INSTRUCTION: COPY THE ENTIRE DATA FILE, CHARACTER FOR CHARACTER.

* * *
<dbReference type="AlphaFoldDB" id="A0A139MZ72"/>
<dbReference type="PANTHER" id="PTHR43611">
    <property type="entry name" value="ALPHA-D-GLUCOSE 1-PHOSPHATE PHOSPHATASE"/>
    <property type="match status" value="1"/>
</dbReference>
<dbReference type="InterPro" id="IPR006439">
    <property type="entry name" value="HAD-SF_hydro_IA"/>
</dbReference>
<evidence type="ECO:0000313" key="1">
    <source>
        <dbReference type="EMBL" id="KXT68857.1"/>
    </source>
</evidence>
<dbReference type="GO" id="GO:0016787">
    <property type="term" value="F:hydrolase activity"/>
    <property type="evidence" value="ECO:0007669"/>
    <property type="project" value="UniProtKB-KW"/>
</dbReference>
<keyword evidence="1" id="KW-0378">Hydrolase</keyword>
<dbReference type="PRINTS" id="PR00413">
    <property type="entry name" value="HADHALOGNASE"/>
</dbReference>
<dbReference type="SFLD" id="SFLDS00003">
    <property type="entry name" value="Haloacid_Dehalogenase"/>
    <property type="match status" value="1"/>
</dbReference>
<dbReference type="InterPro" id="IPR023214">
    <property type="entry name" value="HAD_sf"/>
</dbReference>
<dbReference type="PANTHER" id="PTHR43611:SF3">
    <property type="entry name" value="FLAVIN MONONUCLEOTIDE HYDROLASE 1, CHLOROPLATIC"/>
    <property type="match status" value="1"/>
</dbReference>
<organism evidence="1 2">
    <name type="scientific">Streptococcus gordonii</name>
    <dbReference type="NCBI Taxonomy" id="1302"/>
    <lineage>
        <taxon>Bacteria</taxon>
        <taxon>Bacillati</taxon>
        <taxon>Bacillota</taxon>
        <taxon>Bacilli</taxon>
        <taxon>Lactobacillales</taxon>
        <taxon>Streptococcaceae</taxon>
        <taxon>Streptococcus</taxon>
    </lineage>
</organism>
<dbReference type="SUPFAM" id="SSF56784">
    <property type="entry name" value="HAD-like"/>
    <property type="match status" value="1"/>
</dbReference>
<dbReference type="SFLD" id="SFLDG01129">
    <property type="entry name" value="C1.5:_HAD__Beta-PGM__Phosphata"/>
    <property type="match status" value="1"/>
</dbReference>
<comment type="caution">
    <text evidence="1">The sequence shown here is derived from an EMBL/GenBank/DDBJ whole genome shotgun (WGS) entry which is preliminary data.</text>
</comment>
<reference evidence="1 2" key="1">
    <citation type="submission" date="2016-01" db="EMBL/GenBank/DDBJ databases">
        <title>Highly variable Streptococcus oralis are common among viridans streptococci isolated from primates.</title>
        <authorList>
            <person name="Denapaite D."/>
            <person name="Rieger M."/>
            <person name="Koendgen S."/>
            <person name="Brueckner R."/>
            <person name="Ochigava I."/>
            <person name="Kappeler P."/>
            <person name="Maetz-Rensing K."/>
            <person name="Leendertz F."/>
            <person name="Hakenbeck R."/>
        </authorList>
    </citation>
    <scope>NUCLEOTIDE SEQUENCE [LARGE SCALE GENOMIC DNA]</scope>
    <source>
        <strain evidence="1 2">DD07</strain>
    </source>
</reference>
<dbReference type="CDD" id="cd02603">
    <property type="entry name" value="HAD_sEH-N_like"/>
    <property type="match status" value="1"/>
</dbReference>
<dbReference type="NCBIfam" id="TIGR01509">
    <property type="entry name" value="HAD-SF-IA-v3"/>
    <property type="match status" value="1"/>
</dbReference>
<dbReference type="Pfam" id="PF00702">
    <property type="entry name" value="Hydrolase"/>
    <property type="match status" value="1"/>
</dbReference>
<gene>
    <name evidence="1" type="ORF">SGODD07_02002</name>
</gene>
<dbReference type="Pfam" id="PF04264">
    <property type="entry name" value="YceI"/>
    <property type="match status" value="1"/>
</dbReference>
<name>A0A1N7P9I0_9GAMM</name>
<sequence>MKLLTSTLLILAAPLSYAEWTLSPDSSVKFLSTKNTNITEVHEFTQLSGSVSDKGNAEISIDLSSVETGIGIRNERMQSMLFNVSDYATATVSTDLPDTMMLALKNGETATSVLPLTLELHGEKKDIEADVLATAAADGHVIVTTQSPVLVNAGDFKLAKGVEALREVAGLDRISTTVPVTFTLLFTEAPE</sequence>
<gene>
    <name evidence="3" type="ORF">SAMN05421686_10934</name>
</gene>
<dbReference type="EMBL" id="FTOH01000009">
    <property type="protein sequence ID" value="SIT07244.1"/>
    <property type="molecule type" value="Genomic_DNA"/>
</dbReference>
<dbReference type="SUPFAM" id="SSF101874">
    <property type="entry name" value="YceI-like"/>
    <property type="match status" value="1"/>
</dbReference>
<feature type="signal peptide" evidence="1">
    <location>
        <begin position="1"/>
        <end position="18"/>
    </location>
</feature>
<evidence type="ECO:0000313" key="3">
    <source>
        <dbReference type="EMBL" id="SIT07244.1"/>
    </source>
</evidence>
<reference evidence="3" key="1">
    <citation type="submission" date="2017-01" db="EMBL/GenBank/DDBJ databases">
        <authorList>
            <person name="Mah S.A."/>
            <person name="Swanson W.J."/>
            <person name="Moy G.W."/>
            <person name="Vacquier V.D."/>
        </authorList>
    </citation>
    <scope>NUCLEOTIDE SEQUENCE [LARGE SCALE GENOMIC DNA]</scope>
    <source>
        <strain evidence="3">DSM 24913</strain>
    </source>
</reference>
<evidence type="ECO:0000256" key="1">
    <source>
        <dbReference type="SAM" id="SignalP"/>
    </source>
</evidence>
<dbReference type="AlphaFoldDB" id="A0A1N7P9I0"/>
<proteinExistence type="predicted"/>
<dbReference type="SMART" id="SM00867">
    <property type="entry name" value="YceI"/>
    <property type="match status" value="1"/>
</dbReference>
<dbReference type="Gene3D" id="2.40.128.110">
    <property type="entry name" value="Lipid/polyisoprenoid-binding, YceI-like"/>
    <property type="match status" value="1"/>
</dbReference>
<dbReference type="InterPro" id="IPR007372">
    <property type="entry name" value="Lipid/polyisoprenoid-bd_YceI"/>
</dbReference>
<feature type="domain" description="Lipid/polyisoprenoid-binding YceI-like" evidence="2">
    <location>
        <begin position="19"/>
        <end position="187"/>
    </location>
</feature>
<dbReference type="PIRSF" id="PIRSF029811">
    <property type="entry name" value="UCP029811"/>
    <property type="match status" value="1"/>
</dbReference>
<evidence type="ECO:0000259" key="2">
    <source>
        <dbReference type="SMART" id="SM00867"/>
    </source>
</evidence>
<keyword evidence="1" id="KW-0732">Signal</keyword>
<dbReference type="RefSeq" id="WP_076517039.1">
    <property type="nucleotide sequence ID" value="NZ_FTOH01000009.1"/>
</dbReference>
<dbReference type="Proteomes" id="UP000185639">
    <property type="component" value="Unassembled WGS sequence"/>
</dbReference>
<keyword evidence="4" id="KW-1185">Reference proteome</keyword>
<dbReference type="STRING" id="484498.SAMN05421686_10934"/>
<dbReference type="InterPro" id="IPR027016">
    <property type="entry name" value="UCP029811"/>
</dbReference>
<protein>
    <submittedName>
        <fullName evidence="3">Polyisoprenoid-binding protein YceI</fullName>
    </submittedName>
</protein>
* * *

<dbReference type="AlphaFoldDB" id="A0A139MZ72"/>
<dbReference type="PANTHER" id="PTHR43611">
    <property type="entry name" value="ALPHA-D-GLUCOSE 1-PHOSPHATE PHOSPHATASE"/>
    <property type="match status" value="1"/>
</dbReference>
<dbReference type="InterPro" id="IPR006439">
    <property type="entry name" value="HAD-SF_hydro_IA"/>
</dbReference>
<evidence type="ECO:0000313" key="1">
    <source>
        <dbReference type="EMBL" id="KXT68857.1"/>
    </source>
</evidence>
<dbReference type="GO" id="GO:0016787">
    <property type="term" value="F:hydrolase activity"/>
    <property type="evidence" value="ECO:0007669"/>
    <property type="project" value="UniProtKB-KW"/>
</dbReference>
<keyword evidence="1" id="KW-0378">Hydrolase</keyword>
<dbReference type="PRINTS" id="PR00413">
    <property type="entry name" value="HADHALOGNASE"/>
</dbReference>
<dbReference type="SFLD" id="SFLDS00003">
    <property type="entry name" value="Haloacid_Dehalogenase"/>
    <property type="match status" value="1"/>
</dbReference>
<dbReference type="InterPro" id="IPR023214">
    <property type="entry name" value="HAD_sf"/>
</dbReference>
<dbReference type="PANTHER" id="PTHR43611:SF3">
    <property type="entry name" value="FLAVIN MONONUCLEOTIDE HYDROLASE 1, CHLOROPLATIC"/>
    <property type="match status" value="1"/>
</dbReference>
<organism evidence="1 2">
    <name type="scientific">Streptococcus gordonii</name>
    <dbReference type="NCBI Taxonomy" id="1302"/>
    <lineage>
        <taxon>Bacteria</taxon>
        <taxon>Bacillati</taxon>
        <taxon>Bacillota</taxon>
        <taxon>Bacilli</taxon>
        <taxon>Lactobacillales</taxon>
        <taxon>Streptococcaceae</taxon>
        <taxon>Streptococcus</taxon>
    </lineage>
</organism>
<dbReference type="SUPFAM" id="SSF56784">
    <property type="entry name" value="HAD-like"/>
    <property type="match status" value="1"/>
</dbReference>
<dbReference type="SFLD" id="SFLDG01129">
    <property type="entry name" value="C1.5:_HAD__Beta-PGM__Phosphata"/>
    <property type="match status" value="1"/>
</dbReference>
<comment type="caution">
    <text evidence="1">The sequence shown here is derived from an EMBL/GenBank/DDBJ whole genome shotgun (WGS) entry which is preliminary data.</text>
</comment>
<reference evidence="1 2" key="1">
    <citation type="submission" date="2016-01" db="EMBL/GenBank/DDBJ databases">
        <title>Highly variable Streptococcus oralis are common among viridans streptococci isolated from primates.</title>
        <authorList>
            <person name="Denapaite D."/>
            <person name="Rieger M."/>
            <person name="Koendgen S."/>
            <person name="Brueckner R."/>
            <person name="Ochigava I."/>
            <person name="Kappeler P."/>
            <person name="Maetz-Rensing K."/>
            <person name="Leendertz F."/>
            <person name="Hakenbeck R."/>
        </authorList>
    </citation>
    <scope>NUCLEOTIDE SEQUENCE [LARGE SCALE GENOMIC DNA]</scope>
    <source>
        <strain evidence="1 2">DD07</strain>
    </source>
</reference>
<dbReference type="CDD" id="cd02603">
    <property type="entry name" value="HAD_sEH-N_like"/>
    <property type="match status" value="1"/>
</dbReference>
<dbReference type="NCBIfam" id="TIGR01509">
    <property type="entry name" value="HAD-SF-IA-v3"/>
    <property type="match status" value="1"/>
</dbReference>
<dbReference type="Pfam" id="PF00702">
    <property type="entry name" value="Hydrolase"/>
    <property type="match status" value="1"/>
</dbReference>
<gene>
    <name evidence="1" type="ORF">SGODD07_02002</name>
</gene>
<dbReference type="Pfam" id="PF04264">
    <property type="entry name" value="YceI"/>
    <property type="match status" value="1"/>
</dbReference>
<name>A0A1N7P9I0_9GAMM</name>
<sequence>MKLLTSTLLILAAPLSYAEWTLSPDSSVKFLSTKNTNITEVHEFTQLSGSVSDKGNAEISIDLSSVETGIGIRNERMQSMLFNVSDYATATVSTDLPDTMMLALKNGETATSVLPLTLELHGEKKDIEADVLATAAADGHVIVTTQSPVLVNAGDFKLAKGVEALREVAGLDRISTTVPVTFTLLFTEAPE</sequence>
<gene>
    <name evidence="3" type="ORF">SAMN05421686_10934</name>
</gene>
<dbReference type="EMBL" id="FTOH01000009">
    <property type="protein sequence ID" value="SIT07244.1"/>
    <property type="molecule type" value="Genomic_DNA"/>
</dbReference>
<dbReference type="SUPFAM" id="SSF101874">
    <property type="entry name" value="YceI-like"/>
    <property type="match status" value="1"/>
</dbReference>
<feature type="signal peptide" evidence="1">
    <location>
        <begin position="1"/>
        <end position="18"/>
    </location>
</feature>
<evidence type="ECO:0000313" key="3">
    <source>
        <dbReference type="EMBL" id="SIT07244.1"/>
    </source>
</evidence>
<reference evidence="3" key="1">
    <citation type="submission" date="2017-01" db="EMBL/GenBank/DDBJ databases">
        <authorList>
            <person name="Mah S.A."/>
            <person name="Swanson W.J."/>
            <person name="Moy G.W."/>
            <person name="Vacquier V.D."/>
        </authorList>
    </citation>
    <scope>NUCLEOTIDE SEQUENCE [LARGE SCALE GENOMIC DNA]</scope>
    <source>
        <strain evidence="3">DSM 24913</strain>
    </source>
</reference>
<evidence type="ECO:0000256" key="1">
    <source>
        <dbReference type="SAM" id="SignalP"/>
    </source>
</evidence>
<dbReference type="AlphaFoldDB" id="A0A1N7P9I0"/>
<proteinExistence type="predicted"/>
<dbReference type="SMART" id="SM00867">
    <property type="entry name" value="YceI"/>
    <property type="match status" value="1"/>
</dbReference>
<dbReference type="Gene3D" id="2.40.128.110">
    <property type="entry name" value="Lipid/polyisoprenoid-binding, YceI-like"/>
    <property type="match status" value="1"/>
</dbReference>
<dbReference type="InterPro" id="IPR007372">
    <property type="entry name" value="Lipid/polyisoprenoid-bd_YceI"/>
</dbReference>
<feature type="domain" description="Lipid/polyisoprenoid-binding YceI-like" evidence="2">
    <location>
        <begin position="19"/>
        <end position="187"/>
    </location>
</feature>
<dbReference type="PIRSF" id="PIRSF029811">
    <property type="entry name" value="UCP029811"/>
    <property type="match status" value="1"/>
</dbReference>
<evidence type="ECO:0000259" key="2">
    <source>
        <dbReference type="SMART" id="SM00867"/>
    </source>
</evidence>
<keyword evidence="1" id="KW-0732">Signal</keyword>
<dbReference type="RefSeq" id="WP_076517039.1">
    <property type="nucleotide sequence ID" value="NZ_FTOH01000009.1"/>
</dbReference>
<dbReference type="Proteomes" id="UP000185639">
    <property type="component" value="Unassembled WGS sequence"/>
</dbReference>
<keyword evidence="4" id="KW-1185">Reference proteome</keyword>
<dbReference type="STRING" id="484498.SAMN05421686_10934"/>
<dbReference type="InterPro" id="IPR027016">
    <property type="entry name" value="UCP029811"/>
</dbReference>
<protein>
    <submittedName>
        <fullName evidence="3">Polyisoprenoid-binding protein YceI</fullName>
    </submittedName>
</protein>